Bushmeat market in Ecuador rainforest

The World

At an open-air market on the bank of the Napo River in eastern Ecuador, a group of men bid on smoked wild animal parts offered for sale by four native Huaorani women. The women have just arrived here in the village of Pompeya by motorized canoe from their territory across the Napo. Within a day or two, the meat from their rainforest home will be served in restaurants across Ecuador’s Amazonia region.

The Pompeya market is the only regular bushmeat bazaar in Ecuador, and business is brisk. A recent report estimated that about 12 tons is sold here every year. Quito-based Biologist Esteben Suarez, who wrote the report, says nearly 50 species are traded at the market, including the agouti—a large local rodent—wild pigs, birds, reptiles and fish. Suarez says the numbers are growing, and the hunting is starting to take a toll.

“They’re pretty much catching every single monkey that they can get their hands on,” Suarez says.

He’s worried about the impact on animal local populations, but he’s more concerned about the overall health of the forest. Big mammals like the agouti perform critical jobs in a rainforest, like dispersing seeds and controlling seed-eating rodents. A forest without its big mammals could be an ecosystem in trouble.

The problem is especially acute because of where the Huaorani live. Their forest territory is in what’s now Yasuni National Park, which harbors among the greatest variety of animal and plant life on Earth. Among its hundreds of animals species are troops of common howler monkeys and rare mammals such as jaguars and pumas.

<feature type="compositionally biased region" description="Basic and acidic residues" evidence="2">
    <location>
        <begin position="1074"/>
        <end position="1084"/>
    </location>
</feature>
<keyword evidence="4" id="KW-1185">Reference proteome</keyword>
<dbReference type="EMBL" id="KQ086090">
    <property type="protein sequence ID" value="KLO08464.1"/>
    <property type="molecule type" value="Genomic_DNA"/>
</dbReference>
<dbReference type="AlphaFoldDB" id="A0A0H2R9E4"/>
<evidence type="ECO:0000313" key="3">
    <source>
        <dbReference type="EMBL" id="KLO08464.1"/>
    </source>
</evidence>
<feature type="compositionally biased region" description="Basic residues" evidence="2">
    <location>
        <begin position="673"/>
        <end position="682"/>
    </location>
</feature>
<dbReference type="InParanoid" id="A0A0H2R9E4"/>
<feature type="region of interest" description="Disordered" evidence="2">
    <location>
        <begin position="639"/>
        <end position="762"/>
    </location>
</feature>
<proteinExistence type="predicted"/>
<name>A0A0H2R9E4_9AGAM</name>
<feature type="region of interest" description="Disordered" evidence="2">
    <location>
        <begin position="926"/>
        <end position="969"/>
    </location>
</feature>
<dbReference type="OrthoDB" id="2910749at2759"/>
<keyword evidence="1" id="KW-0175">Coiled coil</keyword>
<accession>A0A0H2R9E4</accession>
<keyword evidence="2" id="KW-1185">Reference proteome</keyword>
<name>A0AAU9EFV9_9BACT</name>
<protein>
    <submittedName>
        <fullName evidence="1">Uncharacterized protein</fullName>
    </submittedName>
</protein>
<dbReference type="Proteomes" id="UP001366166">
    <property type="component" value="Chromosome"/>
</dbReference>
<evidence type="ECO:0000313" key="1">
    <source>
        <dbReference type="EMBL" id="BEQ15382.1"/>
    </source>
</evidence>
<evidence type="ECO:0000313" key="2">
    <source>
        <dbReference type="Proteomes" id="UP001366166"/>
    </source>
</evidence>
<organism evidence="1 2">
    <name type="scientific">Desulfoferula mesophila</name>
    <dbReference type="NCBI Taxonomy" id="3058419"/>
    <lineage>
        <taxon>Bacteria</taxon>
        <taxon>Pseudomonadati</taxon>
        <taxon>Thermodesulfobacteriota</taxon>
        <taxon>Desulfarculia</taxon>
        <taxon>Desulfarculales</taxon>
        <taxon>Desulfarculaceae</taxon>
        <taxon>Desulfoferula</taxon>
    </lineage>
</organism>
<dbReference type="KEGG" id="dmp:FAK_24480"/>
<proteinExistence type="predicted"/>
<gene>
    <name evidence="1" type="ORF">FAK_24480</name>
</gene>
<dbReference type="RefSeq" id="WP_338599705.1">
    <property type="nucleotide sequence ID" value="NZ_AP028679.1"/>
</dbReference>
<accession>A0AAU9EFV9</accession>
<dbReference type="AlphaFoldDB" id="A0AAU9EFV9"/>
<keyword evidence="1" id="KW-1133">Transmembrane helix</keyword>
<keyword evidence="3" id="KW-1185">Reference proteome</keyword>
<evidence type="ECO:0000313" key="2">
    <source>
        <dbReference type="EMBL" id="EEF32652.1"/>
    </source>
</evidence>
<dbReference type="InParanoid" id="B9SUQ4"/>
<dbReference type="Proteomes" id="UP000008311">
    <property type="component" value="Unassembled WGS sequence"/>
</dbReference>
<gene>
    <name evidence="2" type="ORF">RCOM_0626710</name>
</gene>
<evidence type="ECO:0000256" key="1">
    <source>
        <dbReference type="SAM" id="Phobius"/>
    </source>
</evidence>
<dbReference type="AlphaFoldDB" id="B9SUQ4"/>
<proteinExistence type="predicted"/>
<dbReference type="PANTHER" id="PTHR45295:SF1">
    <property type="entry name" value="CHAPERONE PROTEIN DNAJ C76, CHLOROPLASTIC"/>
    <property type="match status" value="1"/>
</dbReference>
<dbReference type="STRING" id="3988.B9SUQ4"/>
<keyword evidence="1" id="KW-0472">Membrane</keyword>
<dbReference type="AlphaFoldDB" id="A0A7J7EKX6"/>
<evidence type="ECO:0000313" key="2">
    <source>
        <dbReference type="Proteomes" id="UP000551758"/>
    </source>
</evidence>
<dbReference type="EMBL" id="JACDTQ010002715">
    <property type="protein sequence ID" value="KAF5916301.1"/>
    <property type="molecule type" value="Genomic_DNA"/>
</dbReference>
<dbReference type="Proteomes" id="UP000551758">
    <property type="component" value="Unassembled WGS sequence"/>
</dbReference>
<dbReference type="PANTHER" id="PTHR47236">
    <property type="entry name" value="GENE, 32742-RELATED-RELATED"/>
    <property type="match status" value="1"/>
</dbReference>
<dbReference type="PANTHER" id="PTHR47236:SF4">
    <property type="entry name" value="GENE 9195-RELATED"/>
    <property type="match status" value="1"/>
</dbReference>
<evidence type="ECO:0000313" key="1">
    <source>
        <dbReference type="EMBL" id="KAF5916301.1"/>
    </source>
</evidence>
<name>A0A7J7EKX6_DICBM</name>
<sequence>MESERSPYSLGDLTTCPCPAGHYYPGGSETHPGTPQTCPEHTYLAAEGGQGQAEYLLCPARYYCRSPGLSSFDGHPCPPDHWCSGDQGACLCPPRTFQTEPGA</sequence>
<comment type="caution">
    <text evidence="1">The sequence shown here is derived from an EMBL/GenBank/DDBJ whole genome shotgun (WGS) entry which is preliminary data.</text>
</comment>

The Huaorani have hunted in this forest for centuries but until recently only to feed themselves. What’s happening now is different.

“It’s totally illegal,” says Ecuadorean wildlife official Javier Vargas.

Vargas says the Huaorani have the right to hunt, but only for subsistence. Commercial hunting is not permitted, which may be why it’s difficult to find any Huaorani willing to talk about the bushmeat trade.

The Huaorani have been selling bushmeat to outsiders since the 1960s, when Ecuador began to open its Amazonian lowlands to oil drilling. The Huaorani developed an appetite for modern goods, and hunting earned them cash to buy things.

But it was a new road that turned the new commercial hunting from a small problem into a big one.

The road was built by an oil Company in the 1990s, and was touted at the time as ecologically friendly, because access would be tightly controlled. That has mostly prevented the kinds of problems that have followed new forest roads elsewhere, such as homesteading and clearing of the forest by outsiders. But it seems no one foresaw that the road would become a bushmeat superhighway. It created an easy route out of the forest for Huaorani hunters, including free transportation. Any Huaorani can hitch a ride on an oil company vehicle.

Biologist Suarez says that means hunters can bring out a lot more meat.

“If you’re walking, you can’t carry much more than two wild peccaries on your back and that’s it,” Suarez says. “You don’t hunt any more.”

“But if you know that there is going to be a truck that will come eventually through the road, and you can transport that much more meat, then you kill like the whole troupe of peccaries.”

Suarez says commercial hunting in the Yasuni forest is simply not sustainable.

Wildlife official Javier Vargas agrees, but he says there are no plans to shut down the meat market.

Vargas says the government has already tried seizing all the animals in similar markets elsewhere, and that it doesn’t work. Instead, he says the environment ministry plans to join forces with other institutions to help to fight the issue in a more strategic way. Among other things, they’re trying to develop ecotourism and other sources of income for the Huaorani,

Wildlife scientist Esteban Suarez is cautiously optimistic about such plans. But he says the Ecuadorean government will need to work creatively to protect the forest and its wildlife while also respecting the rights of the people who live there.

This report was supported by the Pulitzer Center on Crisis Reporting and the Whole Systems Foundation.

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